Nearly 100 years after the RMS Titanic left Belfast in Northern Ireland on its cross-Atlantic journey, the story of one of the most dramatic maritime disasters in history is being retold with the help of an impressive six-floor museum constructed in the city.
Opening on 31 March, 2012, the Belfast Titanic is slated to be one of the world's biggest Titanic visitor attractions that will narrate the story of the "Unsinkable" Titanic right from the ship's construction in Belfast to her sinking in the Atlantic on her maiden voyage one hundred years ago.
Thought to be unsinkable, the RMS Titanic was the largest and most luxurious passenger vessel of its time. It was the sheer size and technological advancements present on the Titanic that made the passengers and crew believe the ship was unsinkable.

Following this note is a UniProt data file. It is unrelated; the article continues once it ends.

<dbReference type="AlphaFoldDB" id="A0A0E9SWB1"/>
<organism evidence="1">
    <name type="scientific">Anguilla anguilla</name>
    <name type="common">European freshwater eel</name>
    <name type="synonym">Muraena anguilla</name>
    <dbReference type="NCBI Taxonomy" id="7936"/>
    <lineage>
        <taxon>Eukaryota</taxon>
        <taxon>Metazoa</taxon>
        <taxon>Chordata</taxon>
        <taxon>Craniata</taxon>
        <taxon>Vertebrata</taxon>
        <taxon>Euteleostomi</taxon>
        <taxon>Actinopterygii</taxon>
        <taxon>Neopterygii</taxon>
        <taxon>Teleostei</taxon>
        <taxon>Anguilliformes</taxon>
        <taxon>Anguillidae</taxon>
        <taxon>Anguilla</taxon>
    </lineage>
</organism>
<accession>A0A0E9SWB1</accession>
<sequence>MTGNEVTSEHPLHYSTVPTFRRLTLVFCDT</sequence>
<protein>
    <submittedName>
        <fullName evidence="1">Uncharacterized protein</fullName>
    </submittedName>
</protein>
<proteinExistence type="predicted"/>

However, the Titanic met its fate after striking an iceberg in the middle of the North Atlantic Ocean.
Now, 100 years later, the city of Belfast has spent nearly £100 million to construct the new museum in order to capitalise on global interest in the Titanic.
Extending over nine galleries, with multiple dimensions to the exhibition, the new construction will reportedly explore the Titanic story in a fresh and insightful way. The visitor will be taken through the Titanic's conception in Belfast in the early 1900s, her construction and launch, and her infamous maiden voyage and catastrophic demise.
The journey will reportedly go beyond the aftermath of sinking to the present day discovery of the wrecks and undersea exploration.
Start the slideshow to catch a glimpse of the Belfast Titanic 100 years after: